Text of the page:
Edgar Wood houses listed as (possibly) the first art nouveau houses in the world

Hillcrest and Briarhill, 37-39 Rochdale Road, Middleton were built by Edgar Wood in 1892 as ‘new art’ town houses, next door to Redcroft and Fencegate, 33-35 Rochdale Road, which were a matching pair of ‘country houses’.

After detailed research by the research group of the Edgar Wood Society for Heritage Trust for the North West, Hillcrest and Briarhill have now been listed grade II, despite their poor condition. They have enormous historical importance as possibly the worlds first art nouveau houses. Edgar Wood’s design was published in the UK, USA and Europe in 1893 and it pre-dates by a year what are generally considered to be the ‘world’s first’ art nouveau designs by Belgium’s Victor Horta and Paul Hankar.

At first sight, Wood’s Hillcrest and Briarhill, Horta’s Hôtel Tassel, Brussels and Hankar’s Maison Hankar, Brussels (both 1893) look three very different designs. However, close inspection shows that they share several design details (not all visible in the photos) and have a similar attenuation of the vertical elements. The common design details are difficult to explain other than  that Wood had probably met Horta and Hankar (who were friends) and they had pooled ideas before expressing them in their own different ways. It is known that Edgar Wood visited Belgium in 1885, so his contact with the pair is a clear possibility.

Maison Hankar
Hôtel Tassel
Briarhill Door
Hillcrest & Briarhill in the 1980s showing the swirling art nouveau stained glass (right hand windows)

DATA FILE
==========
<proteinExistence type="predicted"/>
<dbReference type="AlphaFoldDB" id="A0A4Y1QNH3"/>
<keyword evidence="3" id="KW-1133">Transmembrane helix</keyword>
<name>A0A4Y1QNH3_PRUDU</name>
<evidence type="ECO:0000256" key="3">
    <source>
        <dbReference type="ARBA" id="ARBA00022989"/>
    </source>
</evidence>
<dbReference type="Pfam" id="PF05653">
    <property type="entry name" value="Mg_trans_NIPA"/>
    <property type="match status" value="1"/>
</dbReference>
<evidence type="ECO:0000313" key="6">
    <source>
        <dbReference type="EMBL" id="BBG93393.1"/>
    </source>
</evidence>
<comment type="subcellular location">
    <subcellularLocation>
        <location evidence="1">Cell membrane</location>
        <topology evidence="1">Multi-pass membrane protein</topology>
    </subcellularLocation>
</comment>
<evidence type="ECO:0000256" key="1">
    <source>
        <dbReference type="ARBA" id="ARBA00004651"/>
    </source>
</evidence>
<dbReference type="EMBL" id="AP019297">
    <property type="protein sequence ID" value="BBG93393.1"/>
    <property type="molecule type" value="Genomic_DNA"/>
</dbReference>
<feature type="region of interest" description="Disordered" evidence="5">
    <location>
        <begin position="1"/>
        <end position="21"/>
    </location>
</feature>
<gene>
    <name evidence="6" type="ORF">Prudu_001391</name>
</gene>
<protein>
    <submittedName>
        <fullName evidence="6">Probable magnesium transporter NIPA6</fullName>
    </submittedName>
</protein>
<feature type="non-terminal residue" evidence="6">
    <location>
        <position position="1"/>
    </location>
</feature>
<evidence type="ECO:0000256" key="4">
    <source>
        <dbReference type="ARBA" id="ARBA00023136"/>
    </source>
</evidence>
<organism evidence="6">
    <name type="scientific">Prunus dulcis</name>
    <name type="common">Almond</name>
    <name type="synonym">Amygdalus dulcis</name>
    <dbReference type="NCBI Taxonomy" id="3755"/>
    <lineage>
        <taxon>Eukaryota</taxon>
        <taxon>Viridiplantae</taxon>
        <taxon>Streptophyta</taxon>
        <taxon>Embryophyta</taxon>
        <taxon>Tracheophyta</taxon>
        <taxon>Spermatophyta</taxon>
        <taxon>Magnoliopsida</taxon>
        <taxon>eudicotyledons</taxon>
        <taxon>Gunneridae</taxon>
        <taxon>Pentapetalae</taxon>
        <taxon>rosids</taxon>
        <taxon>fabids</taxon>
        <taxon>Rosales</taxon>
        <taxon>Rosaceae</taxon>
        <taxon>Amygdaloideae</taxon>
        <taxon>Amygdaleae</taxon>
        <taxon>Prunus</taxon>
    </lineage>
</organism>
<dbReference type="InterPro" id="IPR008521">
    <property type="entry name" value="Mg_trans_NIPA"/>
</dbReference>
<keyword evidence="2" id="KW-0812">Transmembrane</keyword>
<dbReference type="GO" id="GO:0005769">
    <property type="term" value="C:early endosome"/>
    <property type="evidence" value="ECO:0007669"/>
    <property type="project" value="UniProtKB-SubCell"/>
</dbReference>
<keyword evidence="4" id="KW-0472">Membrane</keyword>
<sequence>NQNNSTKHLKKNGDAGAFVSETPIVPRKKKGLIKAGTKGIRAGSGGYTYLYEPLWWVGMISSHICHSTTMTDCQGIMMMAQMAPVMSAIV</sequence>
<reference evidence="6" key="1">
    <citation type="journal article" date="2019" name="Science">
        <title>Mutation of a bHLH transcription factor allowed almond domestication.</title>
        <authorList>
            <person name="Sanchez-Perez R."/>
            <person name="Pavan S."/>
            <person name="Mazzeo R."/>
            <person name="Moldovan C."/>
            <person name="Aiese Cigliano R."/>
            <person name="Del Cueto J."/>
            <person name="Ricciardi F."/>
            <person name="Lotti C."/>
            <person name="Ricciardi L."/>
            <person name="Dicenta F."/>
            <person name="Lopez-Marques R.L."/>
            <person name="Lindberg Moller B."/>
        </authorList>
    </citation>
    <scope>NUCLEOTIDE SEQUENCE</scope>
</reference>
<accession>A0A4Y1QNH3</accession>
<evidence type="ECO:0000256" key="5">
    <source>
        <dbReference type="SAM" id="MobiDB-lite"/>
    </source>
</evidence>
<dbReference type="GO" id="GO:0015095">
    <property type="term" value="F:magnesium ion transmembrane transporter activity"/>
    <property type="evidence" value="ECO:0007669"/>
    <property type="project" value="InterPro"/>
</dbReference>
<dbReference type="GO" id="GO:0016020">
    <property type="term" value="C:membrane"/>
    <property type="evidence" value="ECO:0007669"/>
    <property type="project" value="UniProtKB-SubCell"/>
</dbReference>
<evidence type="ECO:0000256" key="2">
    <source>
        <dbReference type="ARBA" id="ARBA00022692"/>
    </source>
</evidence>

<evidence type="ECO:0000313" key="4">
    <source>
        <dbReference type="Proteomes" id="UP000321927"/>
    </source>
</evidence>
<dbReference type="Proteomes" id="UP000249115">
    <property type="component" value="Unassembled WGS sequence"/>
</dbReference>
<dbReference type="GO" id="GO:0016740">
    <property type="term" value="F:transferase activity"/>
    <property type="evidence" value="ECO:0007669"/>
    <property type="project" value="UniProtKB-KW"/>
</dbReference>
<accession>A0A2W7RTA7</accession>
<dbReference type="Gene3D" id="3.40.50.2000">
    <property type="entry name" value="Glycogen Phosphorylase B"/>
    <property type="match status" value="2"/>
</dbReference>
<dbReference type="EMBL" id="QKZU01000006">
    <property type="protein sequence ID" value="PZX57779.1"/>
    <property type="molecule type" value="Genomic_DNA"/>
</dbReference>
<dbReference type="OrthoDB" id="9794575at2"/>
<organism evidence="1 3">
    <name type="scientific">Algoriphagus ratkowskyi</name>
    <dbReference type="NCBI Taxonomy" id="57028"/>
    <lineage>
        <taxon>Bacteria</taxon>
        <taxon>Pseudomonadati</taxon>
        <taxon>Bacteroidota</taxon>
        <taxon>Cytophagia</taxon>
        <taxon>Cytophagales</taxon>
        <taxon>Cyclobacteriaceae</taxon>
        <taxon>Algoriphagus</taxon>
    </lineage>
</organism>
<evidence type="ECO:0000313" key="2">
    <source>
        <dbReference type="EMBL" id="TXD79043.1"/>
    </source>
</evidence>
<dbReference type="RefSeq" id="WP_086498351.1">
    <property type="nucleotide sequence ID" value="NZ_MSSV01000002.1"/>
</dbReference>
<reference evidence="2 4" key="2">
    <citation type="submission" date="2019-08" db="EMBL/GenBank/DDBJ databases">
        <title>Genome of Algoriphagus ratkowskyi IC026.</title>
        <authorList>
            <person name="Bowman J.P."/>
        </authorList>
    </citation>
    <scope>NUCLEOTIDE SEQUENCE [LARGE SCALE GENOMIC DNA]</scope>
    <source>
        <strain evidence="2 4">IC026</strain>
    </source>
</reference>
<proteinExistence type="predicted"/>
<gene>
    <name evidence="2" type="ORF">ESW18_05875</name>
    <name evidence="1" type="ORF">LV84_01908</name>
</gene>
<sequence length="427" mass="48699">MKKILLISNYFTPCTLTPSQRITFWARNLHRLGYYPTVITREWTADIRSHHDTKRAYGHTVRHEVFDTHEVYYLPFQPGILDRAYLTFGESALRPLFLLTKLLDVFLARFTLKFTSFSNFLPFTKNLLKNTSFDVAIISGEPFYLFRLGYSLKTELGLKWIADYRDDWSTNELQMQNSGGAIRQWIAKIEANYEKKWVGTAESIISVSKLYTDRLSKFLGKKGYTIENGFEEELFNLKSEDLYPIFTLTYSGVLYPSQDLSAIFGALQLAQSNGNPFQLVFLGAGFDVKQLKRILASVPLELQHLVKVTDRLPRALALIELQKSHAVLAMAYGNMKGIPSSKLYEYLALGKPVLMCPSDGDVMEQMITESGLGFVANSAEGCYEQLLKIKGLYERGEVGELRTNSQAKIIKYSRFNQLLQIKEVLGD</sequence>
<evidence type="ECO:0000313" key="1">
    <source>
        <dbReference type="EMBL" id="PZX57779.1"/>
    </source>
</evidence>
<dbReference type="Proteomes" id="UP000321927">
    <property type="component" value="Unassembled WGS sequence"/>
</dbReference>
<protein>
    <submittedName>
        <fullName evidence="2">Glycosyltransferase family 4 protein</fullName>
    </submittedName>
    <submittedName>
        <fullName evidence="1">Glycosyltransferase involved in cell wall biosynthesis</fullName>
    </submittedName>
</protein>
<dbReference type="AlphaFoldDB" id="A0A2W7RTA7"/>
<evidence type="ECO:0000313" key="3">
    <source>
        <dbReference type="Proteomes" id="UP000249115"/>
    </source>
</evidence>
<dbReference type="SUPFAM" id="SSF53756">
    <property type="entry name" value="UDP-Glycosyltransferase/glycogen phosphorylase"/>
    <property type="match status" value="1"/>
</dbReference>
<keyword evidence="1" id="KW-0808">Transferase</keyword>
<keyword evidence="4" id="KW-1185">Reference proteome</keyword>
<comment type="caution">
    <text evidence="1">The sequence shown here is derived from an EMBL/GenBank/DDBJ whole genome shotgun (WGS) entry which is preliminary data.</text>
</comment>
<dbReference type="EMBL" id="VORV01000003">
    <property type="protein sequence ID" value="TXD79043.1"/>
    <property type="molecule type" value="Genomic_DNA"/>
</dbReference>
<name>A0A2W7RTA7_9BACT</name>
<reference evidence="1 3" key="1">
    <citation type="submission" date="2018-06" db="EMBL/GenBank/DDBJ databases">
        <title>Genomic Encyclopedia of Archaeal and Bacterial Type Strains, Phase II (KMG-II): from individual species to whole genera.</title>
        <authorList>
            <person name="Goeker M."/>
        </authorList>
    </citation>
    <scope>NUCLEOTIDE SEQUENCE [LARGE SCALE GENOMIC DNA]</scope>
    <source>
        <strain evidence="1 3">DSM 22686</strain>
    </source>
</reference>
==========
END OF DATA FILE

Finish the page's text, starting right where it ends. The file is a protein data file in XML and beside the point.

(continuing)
The design of the door at Briarhill is also similar to Horta’s subsequent elegant flowing art nouveau door designs. The glazing around the door, like the adjacent windows, originally had swirling art nouveau stained glass (arguably the first in the world) which was sadly removed about ten years ago. Now only two tulips survive.

After 1892, Edgar Wood’s work moved in a very different direction to the flowing designs of Victor Horta. As the Arts & Crafts Movement influenced British design more than continental art nouveau. Consequently, Edgar Wood blended the art nouveau of Hillcrest and Briarhill with the rustic vernacular forms of Redcroft & Fencegate, eventually designing masterpieces such as Long Street Methodist Church & School and the First Church of Christ Scientist. Nevertheless, it is fascinating that the highly individual buildings of all three designers appear to have shared a common beginning.

Click the image to download the Edgar Wood Society report…

The government’s reasons for listing Hillcrest and Briarhill are…

Architectural interest:
* As an excellent example of innovative design for the period, sharing many characteristics with the most avant-garde designs of the time in continental Europe and anticipating elements of the architect’s later pioneering Modernist design;
* For the good survival of the internal plan-form and retention of many interior decorative features, particularly at Briarhilll;
* For the strong visual and historical relationship with the adjacent pair of Redcroft and Fencegate (NHLE no.
1162377) by the same designer (who lived in Redcroft until 1916), and close proximity and shared features with two of Wood’s other listed buildings at 51-53 Rochdale Road (NHLE no. 1356254), and Arkholme (NHLE
no. 1391983);
Historical interest:
* For their attribution to the internationally-renowned architect Edgar Wood.

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